In the bleak midwinter, when the sun is shrouded, the skies are clouded and the denizens of Delhi shuffle through the city bundled up like bag-people, there’s nothing quite so comforting as giving up on hope altogether and wallowing in the special pleasures of despair.
Some may consider it inauspicious to begin a new column on a hopeless note, but we bite our denticle at them. After all, when you’re at the bottom of the rockpool, the only way is up.
So although the mercury may be low, it’s on the way up. As are: sea-levels, global temperatures, oil prices, the frequency of extreme weather events, and the number of books dealing with the above. Titles like Heaven and Earth, Hell and High Water, Six Degrees, Hot Flat and Crowded, The Long Emergency, With Speed and Violence, and Climate Code Red have shot like multiple distress flares across the bows of the great ship of fools as we plough on inexorably towards the Edge of the World-as-we-know-it. The statistics are terrifying, the problem itself is so overwhelmingly huge and so apparently unstoppable in its juggernaut progress, it’s entirely understandable if you, like me, would rather not think about it at all. Those who can’t, or don’t, often suffer from what Rob Hopkins, low-carbon guru and founder of the Transition Movement, calls “post-petroleum stress disorder”, whose symptoms range from nausea and mild palpitations to the “irrational grasping at unfeasible solutions.”
There again, if you prefer your tales of ecological apocalypse on screen rather than page, there’s been no shortage of films on the subject. Last year’s crop included Will Smith & Son in After Earth, Tom Cruise’s Oblivion (to which it was quickly consigned), and who can forget Brad pitted against zombies in World War Z? But on Planet Hollywood, no matter how great the odds, the world will be saved. By a lone American man. With great bone structure.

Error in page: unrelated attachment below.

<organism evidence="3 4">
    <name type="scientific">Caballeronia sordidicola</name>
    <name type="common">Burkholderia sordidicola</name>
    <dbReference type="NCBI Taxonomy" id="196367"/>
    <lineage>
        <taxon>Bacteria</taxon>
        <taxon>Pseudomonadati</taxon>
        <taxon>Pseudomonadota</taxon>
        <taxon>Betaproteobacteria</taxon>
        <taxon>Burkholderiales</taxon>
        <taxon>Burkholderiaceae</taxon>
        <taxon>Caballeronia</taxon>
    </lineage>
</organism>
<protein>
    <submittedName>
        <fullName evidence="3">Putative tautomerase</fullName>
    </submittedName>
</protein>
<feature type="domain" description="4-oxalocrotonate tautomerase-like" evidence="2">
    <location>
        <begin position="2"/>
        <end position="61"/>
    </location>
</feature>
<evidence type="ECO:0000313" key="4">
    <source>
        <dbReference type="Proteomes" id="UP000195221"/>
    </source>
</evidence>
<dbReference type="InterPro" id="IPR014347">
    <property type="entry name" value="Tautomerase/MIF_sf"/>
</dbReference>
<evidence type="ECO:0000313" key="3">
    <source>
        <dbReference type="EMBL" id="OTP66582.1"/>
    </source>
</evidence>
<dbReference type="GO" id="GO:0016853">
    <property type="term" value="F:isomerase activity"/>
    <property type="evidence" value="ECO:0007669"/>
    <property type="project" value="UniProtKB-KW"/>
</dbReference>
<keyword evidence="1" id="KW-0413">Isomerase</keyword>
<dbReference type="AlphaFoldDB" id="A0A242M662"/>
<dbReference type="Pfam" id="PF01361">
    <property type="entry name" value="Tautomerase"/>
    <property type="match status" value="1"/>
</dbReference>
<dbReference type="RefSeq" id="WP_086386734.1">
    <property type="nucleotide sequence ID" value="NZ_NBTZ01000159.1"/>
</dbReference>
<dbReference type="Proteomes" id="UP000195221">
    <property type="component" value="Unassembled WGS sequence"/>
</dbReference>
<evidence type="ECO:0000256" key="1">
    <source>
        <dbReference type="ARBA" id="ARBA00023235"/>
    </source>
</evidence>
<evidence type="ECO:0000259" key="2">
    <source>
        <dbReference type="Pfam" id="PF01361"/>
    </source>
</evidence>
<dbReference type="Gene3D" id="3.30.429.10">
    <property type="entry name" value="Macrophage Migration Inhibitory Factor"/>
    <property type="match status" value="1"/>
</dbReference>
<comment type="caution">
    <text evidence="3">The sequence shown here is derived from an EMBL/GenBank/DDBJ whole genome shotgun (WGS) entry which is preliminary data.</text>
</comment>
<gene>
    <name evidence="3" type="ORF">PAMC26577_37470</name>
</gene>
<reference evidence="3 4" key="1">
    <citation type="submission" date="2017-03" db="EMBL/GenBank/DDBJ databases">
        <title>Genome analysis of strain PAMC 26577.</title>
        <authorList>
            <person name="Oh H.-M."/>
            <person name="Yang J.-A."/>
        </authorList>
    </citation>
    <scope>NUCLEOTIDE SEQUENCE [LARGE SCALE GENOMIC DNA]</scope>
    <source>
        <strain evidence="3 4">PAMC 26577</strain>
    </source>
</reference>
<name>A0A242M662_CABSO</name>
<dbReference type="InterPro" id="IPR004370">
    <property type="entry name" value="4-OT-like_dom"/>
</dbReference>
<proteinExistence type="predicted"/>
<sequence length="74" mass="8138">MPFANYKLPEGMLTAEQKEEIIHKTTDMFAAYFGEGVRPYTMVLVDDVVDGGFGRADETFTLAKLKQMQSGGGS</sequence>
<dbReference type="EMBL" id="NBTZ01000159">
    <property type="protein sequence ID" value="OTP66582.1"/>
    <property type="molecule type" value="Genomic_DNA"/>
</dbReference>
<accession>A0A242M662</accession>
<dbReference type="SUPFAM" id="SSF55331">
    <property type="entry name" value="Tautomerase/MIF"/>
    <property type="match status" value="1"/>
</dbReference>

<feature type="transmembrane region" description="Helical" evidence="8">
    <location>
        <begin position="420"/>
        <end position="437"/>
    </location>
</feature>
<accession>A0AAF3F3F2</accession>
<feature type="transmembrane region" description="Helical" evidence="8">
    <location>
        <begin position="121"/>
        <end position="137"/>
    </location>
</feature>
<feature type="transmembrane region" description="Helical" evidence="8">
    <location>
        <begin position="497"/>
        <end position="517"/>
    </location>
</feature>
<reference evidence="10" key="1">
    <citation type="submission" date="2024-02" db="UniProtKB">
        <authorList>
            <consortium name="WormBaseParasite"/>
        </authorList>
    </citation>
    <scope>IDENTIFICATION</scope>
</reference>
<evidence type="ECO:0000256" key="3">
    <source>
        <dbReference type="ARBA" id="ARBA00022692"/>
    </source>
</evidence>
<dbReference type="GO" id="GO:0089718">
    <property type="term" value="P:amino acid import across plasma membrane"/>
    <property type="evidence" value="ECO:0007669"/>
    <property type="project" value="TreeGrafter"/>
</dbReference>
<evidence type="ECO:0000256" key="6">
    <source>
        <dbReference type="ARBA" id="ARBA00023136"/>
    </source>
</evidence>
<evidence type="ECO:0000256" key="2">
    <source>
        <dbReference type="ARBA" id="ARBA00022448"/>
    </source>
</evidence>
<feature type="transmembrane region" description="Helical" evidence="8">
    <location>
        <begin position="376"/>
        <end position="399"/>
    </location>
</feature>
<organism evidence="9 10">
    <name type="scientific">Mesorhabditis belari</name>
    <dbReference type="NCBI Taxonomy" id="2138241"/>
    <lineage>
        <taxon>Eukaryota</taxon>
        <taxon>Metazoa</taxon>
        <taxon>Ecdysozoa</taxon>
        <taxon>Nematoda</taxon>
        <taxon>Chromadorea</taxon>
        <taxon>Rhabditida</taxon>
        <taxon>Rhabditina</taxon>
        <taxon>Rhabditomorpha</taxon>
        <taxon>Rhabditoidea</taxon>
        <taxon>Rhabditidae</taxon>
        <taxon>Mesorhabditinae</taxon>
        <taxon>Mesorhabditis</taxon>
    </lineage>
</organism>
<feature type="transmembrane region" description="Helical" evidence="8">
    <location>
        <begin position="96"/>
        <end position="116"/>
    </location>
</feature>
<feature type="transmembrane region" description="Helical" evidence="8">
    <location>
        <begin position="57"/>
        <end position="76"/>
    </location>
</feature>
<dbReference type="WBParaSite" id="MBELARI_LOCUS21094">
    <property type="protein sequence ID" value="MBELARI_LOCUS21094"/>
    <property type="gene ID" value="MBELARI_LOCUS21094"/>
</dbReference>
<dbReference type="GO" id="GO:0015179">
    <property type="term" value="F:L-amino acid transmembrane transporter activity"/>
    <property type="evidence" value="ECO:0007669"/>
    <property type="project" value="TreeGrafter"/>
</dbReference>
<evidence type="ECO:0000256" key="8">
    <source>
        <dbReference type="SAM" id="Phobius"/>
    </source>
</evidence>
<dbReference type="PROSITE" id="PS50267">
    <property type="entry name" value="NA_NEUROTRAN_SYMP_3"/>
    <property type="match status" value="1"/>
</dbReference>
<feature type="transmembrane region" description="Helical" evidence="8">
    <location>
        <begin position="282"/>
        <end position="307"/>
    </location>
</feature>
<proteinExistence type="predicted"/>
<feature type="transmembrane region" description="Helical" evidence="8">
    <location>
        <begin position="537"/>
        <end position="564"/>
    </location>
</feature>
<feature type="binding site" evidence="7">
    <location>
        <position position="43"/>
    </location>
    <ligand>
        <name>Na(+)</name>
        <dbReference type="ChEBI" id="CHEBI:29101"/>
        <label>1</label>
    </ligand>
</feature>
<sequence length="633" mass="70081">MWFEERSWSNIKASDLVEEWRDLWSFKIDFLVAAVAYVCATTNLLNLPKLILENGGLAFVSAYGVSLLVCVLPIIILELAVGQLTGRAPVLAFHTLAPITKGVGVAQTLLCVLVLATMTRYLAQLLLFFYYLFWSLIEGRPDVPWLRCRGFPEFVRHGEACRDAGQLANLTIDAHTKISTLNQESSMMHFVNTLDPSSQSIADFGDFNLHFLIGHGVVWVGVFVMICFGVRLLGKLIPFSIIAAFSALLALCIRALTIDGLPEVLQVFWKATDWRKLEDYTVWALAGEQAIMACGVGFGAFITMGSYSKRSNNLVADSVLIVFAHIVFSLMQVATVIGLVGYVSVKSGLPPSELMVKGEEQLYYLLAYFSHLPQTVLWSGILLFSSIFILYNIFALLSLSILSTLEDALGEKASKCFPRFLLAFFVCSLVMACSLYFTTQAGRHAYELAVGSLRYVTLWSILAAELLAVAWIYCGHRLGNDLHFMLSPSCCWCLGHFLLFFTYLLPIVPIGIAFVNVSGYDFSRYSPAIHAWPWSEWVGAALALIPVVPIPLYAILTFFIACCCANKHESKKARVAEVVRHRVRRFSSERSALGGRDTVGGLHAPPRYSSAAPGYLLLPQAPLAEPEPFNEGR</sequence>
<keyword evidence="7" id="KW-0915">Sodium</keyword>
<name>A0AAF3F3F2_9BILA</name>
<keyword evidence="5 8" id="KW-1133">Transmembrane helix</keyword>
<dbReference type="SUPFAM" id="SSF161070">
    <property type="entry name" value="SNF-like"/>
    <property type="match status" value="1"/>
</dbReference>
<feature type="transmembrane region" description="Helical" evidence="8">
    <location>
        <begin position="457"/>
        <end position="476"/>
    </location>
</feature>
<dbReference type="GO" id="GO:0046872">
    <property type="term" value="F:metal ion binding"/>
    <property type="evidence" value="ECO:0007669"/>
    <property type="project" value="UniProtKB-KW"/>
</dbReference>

To really hit the sweet spot of bleak hopeless despair, you need a very different kind of lone American male. Cormac McCarthy’s book The Road has been described by leading environmental campaigner and journalist George Monbiot as “the most important environmental book ever written” – outstripping even classics like Rachel Carson’s Silent Spring or Schumacher’s Small is Beautiful.
Set in a world where the biosphere has simply gone, where the landscape has been eviscerated and destroyed by an unspecified environmental catastrophe, The Road is quite simply the bleakest, darkest book I have ever read – and that includes the Intergovernmental Panel on Climate Change report. The Road would make a Dementor whimper for its mummy. One blogger put it rather well. This book, she said, is a killer: “First, in the sense that it’s amazing. Second, in the sense that it kills your will to live.”
In the world of The Road, there is nothing but the Road. The story follows a father and his young son making their way through a land that is “barren, silent, godless.” Scavenging for food and hiding from marauding packs of other humans for whom they are prey, their lives’ possessions easily contained in the shopping trolley the man pushes along. The past is long gone, and as for the future, “There is no later. This is later.” The pared-downness is matched by the writing style: the short, declarative sentences, brutal imagery, minimal punctuation. There is something naked, raw, about the language. As though everything but the bare necessities have been burned away. The book reads like an Old Testament parable – minus God.
But what it is and what it does, are two very different things. Miraculously – and herein lies the genius of the book – what we are left with, at the end of the road, is not nothing. It is, in fact, anything but. The Road offers up the possibility of redemption in the absolute absence of hope. Turn the last page, and you are returned to life. To the realisation that what we have, which is everything, is right here, right now – the spring air, the trees, books and stories, and each other – in heart-stopping abundance.